Over the past 6 months, various media outlets have struggled to provide an answer to the question “what is Web3.”
At the same time, “Web3” has come under intense skepticism, mostly from people who are fundamentally skeptical of cryptocurrencies in general.
Some people are optimistic about cryptocurrencies but skeptical about how “Web3” is positioned, and I would like to give some perspective from their perspective.
As many “What is Web3” explainers have pointed out, Ethereum co-founder Gavin Wood first coined the term in the cryptographic context in 2014.
Gavin Wood’s vision boils down to hosting the majority of data on the web through decentralized technology. So instead of being hosted on servers run by corporate giants like Google, static files are distributed through a censorship-resistant network of cooperating nodes. To manage mutable state, a distributed transaction consensus engine (like Ethereum) can be used. In this vision of rebuilding the internet, every “like”, every “tweet”, every “share” presumably needs to go through a heavyweight consensus engine (blockchain) to avoid trusting those companies to manage our valuable data.
To anyone who interacts with blockchains a lot today, or is familiar with how they work from an engineering perspective, this may already sound flippant, but to its credit, the initial blog post contains at least some close to actual technical scenarios content – this is more telling than later iterations. Wood lists 4 main necessary components of the technology stack needed to realize his vision of a fully decentralized web:
- Static content publishing: Wood describes a scheme that sounds like Filecoin and IPFS, an encrypted local file hosting service used in many Ethereum-based NFTs. In Wood’s vision, all static content will be hosted by such a system.
- Dynamic Messaging: Wood describes an encrypted peer-to-peer messaging system. Arguably, this need is already being met by a service like Telegram (though in Wood’s view it will be a lower-level, internet-wide service).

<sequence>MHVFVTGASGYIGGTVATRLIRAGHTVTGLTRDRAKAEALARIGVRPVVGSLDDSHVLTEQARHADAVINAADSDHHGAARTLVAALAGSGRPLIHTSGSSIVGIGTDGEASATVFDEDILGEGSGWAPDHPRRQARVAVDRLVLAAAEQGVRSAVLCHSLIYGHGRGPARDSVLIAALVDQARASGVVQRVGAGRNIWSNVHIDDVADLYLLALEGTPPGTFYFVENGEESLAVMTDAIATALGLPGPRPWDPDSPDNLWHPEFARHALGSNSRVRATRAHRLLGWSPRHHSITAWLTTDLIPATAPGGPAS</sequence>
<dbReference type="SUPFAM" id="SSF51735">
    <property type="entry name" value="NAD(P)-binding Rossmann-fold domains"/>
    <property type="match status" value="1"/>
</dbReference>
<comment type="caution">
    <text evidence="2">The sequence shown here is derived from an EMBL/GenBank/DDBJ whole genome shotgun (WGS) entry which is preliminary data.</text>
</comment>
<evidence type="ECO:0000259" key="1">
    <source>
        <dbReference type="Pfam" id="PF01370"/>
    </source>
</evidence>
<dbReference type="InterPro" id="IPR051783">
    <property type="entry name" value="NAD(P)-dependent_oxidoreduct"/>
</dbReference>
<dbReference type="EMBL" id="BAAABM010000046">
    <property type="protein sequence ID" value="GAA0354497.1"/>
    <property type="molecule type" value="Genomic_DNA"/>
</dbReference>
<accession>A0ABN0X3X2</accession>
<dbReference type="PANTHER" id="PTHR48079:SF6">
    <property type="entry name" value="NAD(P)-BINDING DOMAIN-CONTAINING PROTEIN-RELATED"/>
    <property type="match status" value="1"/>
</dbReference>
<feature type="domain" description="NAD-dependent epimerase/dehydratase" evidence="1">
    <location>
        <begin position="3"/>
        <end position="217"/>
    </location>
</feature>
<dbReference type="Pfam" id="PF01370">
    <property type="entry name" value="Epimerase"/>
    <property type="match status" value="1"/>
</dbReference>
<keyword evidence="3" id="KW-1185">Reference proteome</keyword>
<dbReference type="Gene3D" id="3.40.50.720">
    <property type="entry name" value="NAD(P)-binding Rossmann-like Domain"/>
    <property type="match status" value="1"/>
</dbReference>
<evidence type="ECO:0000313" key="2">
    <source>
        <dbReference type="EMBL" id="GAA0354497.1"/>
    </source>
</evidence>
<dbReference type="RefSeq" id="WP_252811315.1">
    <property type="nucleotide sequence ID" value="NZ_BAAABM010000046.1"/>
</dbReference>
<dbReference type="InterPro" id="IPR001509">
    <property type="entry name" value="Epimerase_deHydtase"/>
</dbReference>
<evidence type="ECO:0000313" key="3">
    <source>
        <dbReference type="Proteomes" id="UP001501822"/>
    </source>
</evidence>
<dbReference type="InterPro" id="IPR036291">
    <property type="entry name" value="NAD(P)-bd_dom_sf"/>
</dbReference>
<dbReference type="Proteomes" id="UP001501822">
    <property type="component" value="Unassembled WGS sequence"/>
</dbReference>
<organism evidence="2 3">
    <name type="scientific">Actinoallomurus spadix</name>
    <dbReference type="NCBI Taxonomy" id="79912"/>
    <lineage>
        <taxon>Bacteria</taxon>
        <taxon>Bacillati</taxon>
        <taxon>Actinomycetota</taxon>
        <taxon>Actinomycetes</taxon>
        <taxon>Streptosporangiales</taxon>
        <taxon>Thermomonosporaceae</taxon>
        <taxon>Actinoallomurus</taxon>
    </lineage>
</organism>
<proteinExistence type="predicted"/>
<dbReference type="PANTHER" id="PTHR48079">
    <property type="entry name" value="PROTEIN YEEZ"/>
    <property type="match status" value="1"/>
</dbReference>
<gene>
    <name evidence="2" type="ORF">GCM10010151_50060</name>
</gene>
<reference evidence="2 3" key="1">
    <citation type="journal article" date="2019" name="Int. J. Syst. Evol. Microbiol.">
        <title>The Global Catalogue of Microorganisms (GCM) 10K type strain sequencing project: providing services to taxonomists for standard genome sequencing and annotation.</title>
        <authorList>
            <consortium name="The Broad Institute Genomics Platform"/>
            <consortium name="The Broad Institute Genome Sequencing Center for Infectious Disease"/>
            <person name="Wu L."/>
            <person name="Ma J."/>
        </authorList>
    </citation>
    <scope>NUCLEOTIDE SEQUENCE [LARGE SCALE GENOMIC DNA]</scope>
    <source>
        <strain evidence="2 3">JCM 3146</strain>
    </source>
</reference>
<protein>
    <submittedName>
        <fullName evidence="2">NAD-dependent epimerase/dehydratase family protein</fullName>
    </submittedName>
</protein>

- No need for trusted transactions: this will be the engine that updates all mutable state (something we store in a fast, efficient, scalable way, but obviously to Wood, old-school technologies like relational databases, key-value stores, or whatever other various data stores that exist). Since Wood is still part of Ethereum at this time, Ethereum is considered the “first working” example solution for this article.
- Integrated UI: This will be a new type of browser that will know how to communicate with the layers ahead. Suffice to say, we’ve already seen this part of the game implemented through browser extensions like Metamask.
After this blog post, “Web3” means something concrete from an engineering point of view, and things go downhill from here.
2015 – 2019
During this time, the term “Web 3.0” was widely used to refer to the now-forgotten concept of the “Semantic Web”, and its hype cycle was over.
By 2017, Wood had moved from Ethereum to Polkadot. In 2017, he founded the “Web3 Foundation,” which was used as a vehicle to pre-sell $150 million in DOT tokens for no good reason. Afterwards, Wood released a technical vision for an updated “Web3” technology stack, which apparently required a “layer 0” base technology, which Polkadot will provide.
2018-2019 witnessed a deep bear market “crypto winter”. The crypto-centric concept of “Web3” still hasn’t caught on in the mainstream media.
Sentiment against “Big Tech” has reached fever pitch in the US.
In June 2020, the heads of major tech companies will be brought to Congress for a televised farewell ceremony. On Oct. 6, the House Antitrust Committee released a major report calling for tough new regulations on Big Tech.
. On October 13, 2021, well-known venture capital firm Andreesen Horowitz (Andreesen Horowitz) in “How to Win the Future: An Agenda for the 3rd Generation of Internet” (How to Win the Future: An Agenda for the 3rd Generation of Internet) The book says that “Web3” is a prominent feature of its organizational theme. Their definition of Web3: “a set of technologies that includes blockchains, cryptographic protocols, digital assets, decentralized finance and social platforms, NFTs and DAOs”. As such, this new iteration of Web3 is clearly defined as an all-inclusive hodgepodge. We’ve moved out of the realm of technical vision or roadmaps and into the realm of impact.